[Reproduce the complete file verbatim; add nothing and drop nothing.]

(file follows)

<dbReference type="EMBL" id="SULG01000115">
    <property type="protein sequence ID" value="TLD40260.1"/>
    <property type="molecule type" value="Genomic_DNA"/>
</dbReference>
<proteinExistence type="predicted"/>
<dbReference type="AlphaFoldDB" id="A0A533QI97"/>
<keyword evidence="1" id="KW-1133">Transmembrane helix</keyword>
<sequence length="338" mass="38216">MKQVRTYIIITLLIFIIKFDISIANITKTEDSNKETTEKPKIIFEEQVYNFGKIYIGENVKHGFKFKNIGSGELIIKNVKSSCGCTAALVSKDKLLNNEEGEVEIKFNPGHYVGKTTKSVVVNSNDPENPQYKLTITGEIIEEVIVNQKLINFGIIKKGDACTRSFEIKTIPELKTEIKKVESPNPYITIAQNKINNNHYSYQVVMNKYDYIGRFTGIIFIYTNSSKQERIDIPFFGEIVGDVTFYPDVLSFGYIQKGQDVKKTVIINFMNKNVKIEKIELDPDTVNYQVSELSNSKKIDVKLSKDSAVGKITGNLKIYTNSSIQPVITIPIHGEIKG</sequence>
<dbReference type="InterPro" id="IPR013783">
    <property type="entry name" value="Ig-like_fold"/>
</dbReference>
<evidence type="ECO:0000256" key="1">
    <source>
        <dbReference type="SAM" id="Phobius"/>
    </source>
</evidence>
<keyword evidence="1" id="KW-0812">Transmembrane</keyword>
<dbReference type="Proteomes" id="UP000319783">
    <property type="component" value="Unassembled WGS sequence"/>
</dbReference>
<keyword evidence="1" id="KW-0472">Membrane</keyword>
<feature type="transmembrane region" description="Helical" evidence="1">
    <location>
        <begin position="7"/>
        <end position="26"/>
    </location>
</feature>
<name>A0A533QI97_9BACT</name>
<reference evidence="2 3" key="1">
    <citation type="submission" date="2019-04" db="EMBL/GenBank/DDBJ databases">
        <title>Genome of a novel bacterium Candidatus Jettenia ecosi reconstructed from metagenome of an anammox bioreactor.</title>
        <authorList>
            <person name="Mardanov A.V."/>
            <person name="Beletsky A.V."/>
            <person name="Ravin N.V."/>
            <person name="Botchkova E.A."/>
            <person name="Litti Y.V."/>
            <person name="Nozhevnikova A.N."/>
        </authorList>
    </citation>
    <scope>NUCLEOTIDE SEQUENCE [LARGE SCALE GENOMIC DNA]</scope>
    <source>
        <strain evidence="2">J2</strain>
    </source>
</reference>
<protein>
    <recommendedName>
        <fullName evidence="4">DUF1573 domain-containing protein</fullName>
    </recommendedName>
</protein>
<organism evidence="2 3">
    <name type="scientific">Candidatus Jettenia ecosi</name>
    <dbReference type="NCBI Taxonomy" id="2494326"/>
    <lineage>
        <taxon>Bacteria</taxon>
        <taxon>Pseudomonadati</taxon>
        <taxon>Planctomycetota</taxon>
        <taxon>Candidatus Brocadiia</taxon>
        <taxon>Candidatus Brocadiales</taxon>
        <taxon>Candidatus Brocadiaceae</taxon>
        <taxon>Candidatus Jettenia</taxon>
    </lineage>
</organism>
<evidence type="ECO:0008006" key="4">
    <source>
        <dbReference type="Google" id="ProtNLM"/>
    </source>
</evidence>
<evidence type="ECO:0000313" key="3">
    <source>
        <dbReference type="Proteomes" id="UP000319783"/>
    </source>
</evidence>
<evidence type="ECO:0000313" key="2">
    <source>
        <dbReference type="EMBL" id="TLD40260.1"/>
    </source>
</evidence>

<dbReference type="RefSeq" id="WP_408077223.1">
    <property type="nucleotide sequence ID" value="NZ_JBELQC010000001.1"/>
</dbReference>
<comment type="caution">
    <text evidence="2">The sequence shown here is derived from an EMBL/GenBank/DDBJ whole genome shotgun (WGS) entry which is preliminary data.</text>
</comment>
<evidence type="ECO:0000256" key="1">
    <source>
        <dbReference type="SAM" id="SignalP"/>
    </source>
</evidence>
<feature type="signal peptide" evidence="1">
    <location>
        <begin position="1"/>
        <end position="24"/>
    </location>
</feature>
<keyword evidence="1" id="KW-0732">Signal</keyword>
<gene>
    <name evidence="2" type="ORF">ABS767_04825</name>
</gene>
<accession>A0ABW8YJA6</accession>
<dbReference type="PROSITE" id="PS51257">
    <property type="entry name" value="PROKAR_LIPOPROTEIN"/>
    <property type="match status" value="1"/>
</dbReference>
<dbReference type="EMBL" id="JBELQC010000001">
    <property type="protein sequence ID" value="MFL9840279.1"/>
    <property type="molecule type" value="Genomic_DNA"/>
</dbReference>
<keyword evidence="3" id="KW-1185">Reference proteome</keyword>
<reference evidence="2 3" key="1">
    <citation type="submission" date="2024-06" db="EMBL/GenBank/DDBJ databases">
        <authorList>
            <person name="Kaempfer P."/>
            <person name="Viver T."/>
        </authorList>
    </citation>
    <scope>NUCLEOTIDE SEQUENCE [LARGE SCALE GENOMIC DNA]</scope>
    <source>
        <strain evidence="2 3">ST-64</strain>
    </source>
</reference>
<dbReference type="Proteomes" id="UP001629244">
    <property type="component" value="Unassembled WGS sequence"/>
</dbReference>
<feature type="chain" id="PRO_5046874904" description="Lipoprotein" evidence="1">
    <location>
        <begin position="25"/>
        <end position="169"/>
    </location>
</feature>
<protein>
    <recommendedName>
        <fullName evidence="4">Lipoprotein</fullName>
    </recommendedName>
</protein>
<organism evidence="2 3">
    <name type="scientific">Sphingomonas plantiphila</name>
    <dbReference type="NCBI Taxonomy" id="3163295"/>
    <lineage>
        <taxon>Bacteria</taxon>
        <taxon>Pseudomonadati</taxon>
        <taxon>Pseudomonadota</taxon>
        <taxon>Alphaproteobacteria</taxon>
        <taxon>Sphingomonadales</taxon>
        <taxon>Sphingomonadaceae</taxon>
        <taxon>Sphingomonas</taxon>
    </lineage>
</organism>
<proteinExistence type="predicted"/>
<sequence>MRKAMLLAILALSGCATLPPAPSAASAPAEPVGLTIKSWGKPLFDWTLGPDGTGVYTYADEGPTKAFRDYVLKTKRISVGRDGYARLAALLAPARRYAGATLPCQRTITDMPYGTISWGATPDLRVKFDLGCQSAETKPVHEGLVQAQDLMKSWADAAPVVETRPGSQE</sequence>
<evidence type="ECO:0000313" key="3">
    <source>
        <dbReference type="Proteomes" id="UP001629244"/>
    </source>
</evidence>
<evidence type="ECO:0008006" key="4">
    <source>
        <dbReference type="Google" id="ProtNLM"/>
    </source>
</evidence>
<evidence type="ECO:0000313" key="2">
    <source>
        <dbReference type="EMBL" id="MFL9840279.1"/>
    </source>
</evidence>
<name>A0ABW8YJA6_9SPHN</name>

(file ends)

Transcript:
<dbReference type="EMBL" id="SULG01000115">
    <property type="protein sequence ID" value="TLD40260.1"/>
    <property type="molecule type" value="Genomic_DNA"/>
</dbReference>
<proteinExistence type="predicted"/>
<dbReference type="AlphaFoldDB" id="A0A533QI97"/>
<keyword evidence="1" id="KW-1133">Transmembrane helix</keyword>
<sequence length="338" mass="38216">MKQVRTYIIITLLIFIIKFDISIANITKTEDSNKETTEKPKIIFEEQVYNFGKIYIGENVKHGFKFKNIGSGELIIKNVKSSCGCTAALVSKDKLLNNEEGEVEIKFNPGHYVGKTTKSVVVNSNDPENPQYKLTITGEIIEEVIVNQKLINFGIIKKGDACTRSFEIKTIPELKTEIKKVESPNPYITIAQNKINNNHYSYQVVMNKYDYIGRFTGIIFIYTNSSKQERIDIPFFGEIVGDVTFYPDVLSFGYIQKGQDVKKTVIINFMNKNVKIEKIELDPDTVNYQVSELSNSKKIDVKLSKDSAVGKITGNLKIYTNSSIQPVITIPIHGEIKG</sequence>
<dbReference type="InterPro" id="IPR013783">
    <property type="entry name" value="Ig-like_fold"/>
</dbReference>
<evidence type="ECO:0000256" key="1">
    <source>
        <dbReference type="SAM" id="Phobius"/>
    </source>
</evidence>
<keyword evidence="1" id="KW-0812">Transmembrane</keyword>
<dbReference type="Proteomes" id="UP000319783">
    <property type="component" value="Unassembled WGS sequence"/>
</dbReference>
<keyword evidence="1" id="KW-0472">Membrane</keyword>
<feature type="transmembrane region" description="Helical" evidence="1">
    <location>
        <begin position="7"/>
        <end position="26"/>
    </location>
</feature>
<name>A0A533QI97_9BACT</name>
<reference evidence="2 3" key="1">
    <citation type="submission" date="2019-04" db="EMBL/GenBank/DDBJ databases">
        <title>Genome of a novel bacterium Candidatus Jettenia ecosi reconstructed from metagenome of an anammox bioreactor.</title>
        <authorList>
            <person name="Mardanov A.V."/>
            <person name="Beletsky A.V."/>
            <person name="Ravin N.V."/>
            <person name="Botchkova E.A."/>
            <person name="Litti Y.V."/>
            <person name="Nozhevnikova A.N."/>
        </authorList>
    </citation>
    <scope>NUCLEOTIDE SEQUENCE [LARGE SCALE GENOMIC DNA]</scope>
    <source>
        <strain evidence="2">J2</strain>
    </source>
</reference>
<protein>
    <recommendedName>
        <fullName evidence="4">DUF1573 domain-containing protein</fullName>
    </recommendedName>
</protein>
<organism evidence="2 3">
    <name type="scientific">Candidatus Jettenia ecosi</name>
    <dbReference type="NCBI Taxonomy" id="2494326"/>
    <lineage>
        <taxon>Bacteria</taxon>
        <taxon>Pseudomonadati</taxon>
        <taxon>Planctomycetota</taxon>
        <taxon>Candidatus Brocadiia</taxon>
        <taxon>Candidatus Brocadiales</taxon>
        <taxon>Candidatus Brocadiaceae</taxon>
        <taxon>Candidatus Jettenia</taxon>
    </lineage>
</organism>
<evidence type="ECO:0008006" key="4">
    <source>
        <dbReference type="Google" id="ProtNLM"/>
    </source>
</evidence>
<evidence type="ECO:0000313" key="3">
    <source>
        <dbReference type="Proteomes" id="UP000319783"/>
    </source>
</evidence>
<evidence type="ECO:0000313" key="2">
    <source>
        <dbReference type="EMBL" id="TLD40260.1"/>
    </source>
</evidence>

<dbReference type="RefSeq" id="WP_408077223.1">
    <property type="nucleotide sequence ID" value="NZ_JBELQC010000001.1"/>
</dbReference>
<comment type="caution">
    <text evidence="2">The sequence shown here is derived from an EMBL/GenBank/DDBJ whole genome shotgun (WGS) entry which is preliminary data.</text>
</comment>
<evidence type="ECO:0000256" key="1">
    <source>
        <dbReference type="SAM" id="SignalP"/>
    </source>
</evidence>
<feature type="signal peptide" evidence="1">
    <location>
        <begin position="1"/>
        <end position="24"/>
    </location>
</feature>
<keyword evidence="1" id="KW-0732">Signal</keyword>
<gene>
    <name evidence="2" type="ORF">ABS767_04825</name>
</gene>
<accession>A0ABW8YJA6</accession>
<dbReference type="PROSITE" id="PS51257">
    <property type="entry name" value="PROKAR_LIPOPROTEIN"/>
    <property type="match status" value="1"/>
</dbReference>
<dbReference type="EMBL" id="JBELQC010000001">
    <property type="protein sequence ID" value="MFL9840279.1"/>
    <property type="molecule type" value="Genomic_DNA"/>
</dbReference>
<keyword evidence="3" id="KW-1185">Reference proteome</keyword>
<reference evidence="2 3" key="1">
    <citation type="submission" date="2024-06" db="EMBL/GenBank/DDBJ databases">
        <authorList>
            <person name="Kaempfer P."/>
            <person name="Viver T."/>
        </authorList>
    </citation>
    <scope>NUCLEOTIDE SEQUENCE [LARGE SCALE GENOMIC DNA]</scope>
    <source>
        <strain evidence="2 3">ST-64</strain>
    </source>
</reference>
<dbReference type="Proteomes" id="UP001629244">
    <property type="component" value="Unassembled WGS sequence"/>
</dbReference>
<feature type="chain" id="PRO_5046874904" description="Lipoprotein" evidence="1">
    <location>
        <begin position="25"/>
        <end position="169"/>
    </location>
</feature>
<protein>
    <recommendedName>
        <fullName evidence="4">Lipoprotein</fullName>
    </recommendedName>
</protein>
<organism evidence="2 3">
    <name type="scientific">Sphingomonas plantiphila</name>
    <dbReference type="NCBI Taxonomy" id="3163295"/>
    <lineage>
        <taxon>Bacteria</taxon>
        <taxon>Pseudomonadati</taxon>
        <taxon>Pseudomonadota</taxon>
        <taxon>Alphaproteobacteria</taxon>
        <taxon>Sphingomonadales</taxon>
        <taxon>Sphingomonadaceae</taxon>
        <taxon>Sphingomonas</taxon>
    </lineage>
</organism>
<proteinExistence type="predicted"/>
<sequence>MRKAMLLAILALSGCATLPPAPSAASAPAEPVGLTIKSWGKPLFDWTLGPDGTGVYTYADEGPTKAFRDYVLKTKRISVGRDGYARLAALLAPARRYAGATLPCQRTITDMPYGTISWGATPDLRVKFDLGCQSAETKPVHEGLVQAQDLMKSWADAAPVVETRPGSQE</sequence>
<evidence type="ECO:0000313" key="3">
    <source>
        <dbReference type="Proteomes" id="UP001629244"/>
    </source>
</evidence>
<evidence type="ECO:0008006" key="4">
    <source>
        <dbReference type="Google" id="ProtNLM"/>
    </source>
</evidence>
<evidence type="ECO:0000313" key="2">
    <source>
        <dbReference type="EMBL" id="MFL9840279.1"/>
    </source>
</evidence>
<name>A0ABW8YJA6_9SPHN</name>